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Resource Wars and Confiscation Risk

  • Frederick van der Ploeg

Resource wars can be modeled with two-way regime switch uncertainty and contest success functions. Fighting is more intense if the plitical system is less cohesive, fighting technology is well developed, oil reserves are high and the wage is low. More government stability intensifies resource wars, but leads to less voracious oil depletion. Oil extraction is more aggressive in the presence of contested resources, but less so with more government stability. Our model of resource wars builds on a model of confiscation risk and of perennial political cycles. Not confiscation, but risk of confiscation matters for efficiency. Before confiscation, oil reserves are depleted too rapidly. Risk of confiscation is associated with a hold-up problem, which depresses exploration investment and exacerbates the inefficiences. A subsidy can correct for this. If there is a chance that the economy flips back to no confiscation outcomes are less distorting.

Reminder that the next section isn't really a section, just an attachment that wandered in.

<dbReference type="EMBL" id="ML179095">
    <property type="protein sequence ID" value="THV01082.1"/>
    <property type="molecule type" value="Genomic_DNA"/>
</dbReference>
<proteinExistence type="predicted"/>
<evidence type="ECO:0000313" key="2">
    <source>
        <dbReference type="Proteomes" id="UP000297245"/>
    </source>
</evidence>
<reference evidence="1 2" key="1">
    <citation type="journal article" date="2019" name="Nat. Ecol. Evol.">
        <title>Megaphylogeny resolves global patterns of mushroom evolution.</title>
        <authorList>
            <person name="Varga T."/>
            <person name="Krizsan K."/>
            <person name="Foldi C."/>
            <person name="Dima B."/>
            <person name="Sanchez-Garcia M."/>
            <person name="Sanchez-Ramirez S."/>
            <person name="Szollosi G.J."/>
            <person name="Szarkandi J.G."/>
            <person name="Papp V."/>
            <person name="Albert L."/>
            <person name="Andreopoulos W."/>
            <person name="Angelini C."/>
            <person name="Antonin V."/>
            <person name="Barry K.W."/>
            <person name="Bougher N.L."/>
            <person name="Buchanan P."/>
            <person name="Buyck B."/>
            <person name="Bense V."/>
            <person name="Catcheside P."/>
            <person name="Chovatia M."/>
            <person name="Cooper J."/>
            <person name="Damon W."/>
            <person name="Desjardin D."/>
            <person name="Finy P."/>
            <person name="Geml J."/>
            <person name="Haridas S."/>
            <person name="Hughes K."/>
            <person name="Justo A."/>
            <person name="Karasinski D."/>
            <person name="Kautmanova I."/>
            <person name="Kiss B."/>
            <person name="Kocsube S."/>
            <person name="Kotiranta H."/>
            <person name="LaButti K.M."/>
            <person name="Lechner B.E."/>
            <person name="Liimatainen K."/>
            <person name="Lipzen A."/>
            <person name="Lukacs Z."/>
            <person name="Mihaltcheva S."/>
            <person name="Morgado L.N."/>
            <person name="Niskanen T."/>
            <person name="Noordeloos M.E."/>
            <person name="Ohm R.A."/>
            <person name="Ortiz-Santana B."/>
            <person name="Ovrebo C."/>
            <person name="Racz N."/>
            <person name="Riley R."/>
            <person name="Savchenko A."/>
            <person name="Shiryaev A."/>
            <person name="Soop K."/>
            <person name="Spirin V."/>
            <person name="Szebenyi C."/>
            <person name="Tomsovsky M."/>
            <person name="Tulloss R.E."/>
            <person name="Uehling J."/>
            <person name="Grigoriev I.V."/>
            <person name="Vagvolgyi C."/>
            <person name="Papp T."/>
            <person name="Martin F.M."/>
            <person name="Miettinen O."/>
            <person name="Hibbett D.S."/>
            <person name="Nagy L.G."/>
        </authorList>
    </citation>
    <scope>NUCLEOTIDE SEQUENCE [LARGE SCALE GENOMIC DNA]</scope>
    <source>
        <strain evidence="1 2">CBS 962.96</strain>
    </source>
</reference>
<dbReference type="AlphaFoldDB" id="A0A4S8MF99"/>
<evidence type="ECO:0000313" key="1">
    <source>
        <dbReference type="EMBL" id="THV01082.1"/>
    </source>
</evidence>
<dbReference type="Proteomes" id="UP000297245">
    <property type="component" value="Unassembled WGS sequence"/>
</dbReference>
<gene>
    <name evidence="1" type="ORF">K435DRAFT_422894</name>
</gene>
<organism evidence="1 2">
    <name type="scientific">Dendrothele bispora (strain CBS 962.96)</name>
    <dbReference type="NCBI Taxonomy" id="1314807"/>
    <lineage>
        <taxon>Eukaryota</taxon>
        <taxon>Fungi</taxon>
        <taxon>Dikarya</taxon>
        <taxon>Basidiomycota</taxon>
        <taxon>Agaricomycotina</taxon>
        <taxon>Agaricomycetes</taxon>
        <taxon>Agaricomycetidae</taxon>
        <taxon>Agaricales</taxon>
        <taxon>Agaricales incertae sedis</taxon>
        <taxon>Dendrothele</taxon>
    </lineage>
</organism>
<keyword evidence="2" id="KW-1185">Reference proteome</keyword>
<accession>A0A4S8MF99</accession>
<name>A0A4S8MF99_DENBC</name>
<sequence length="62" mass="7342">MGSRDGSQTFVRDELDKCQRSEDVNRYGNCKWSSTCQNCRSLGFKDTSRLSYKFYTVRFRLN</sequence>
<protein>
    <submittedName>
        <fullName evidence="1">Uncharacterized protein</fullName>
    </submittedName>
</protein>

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Paper provided by Oxford Centre for the Analysis of Resource Rich Economies, University of Oxford in its series OxCarre Working Papers with number 097.

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Date of creation: 2012
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Handle: RePEc:oxf:oxcrwp:097
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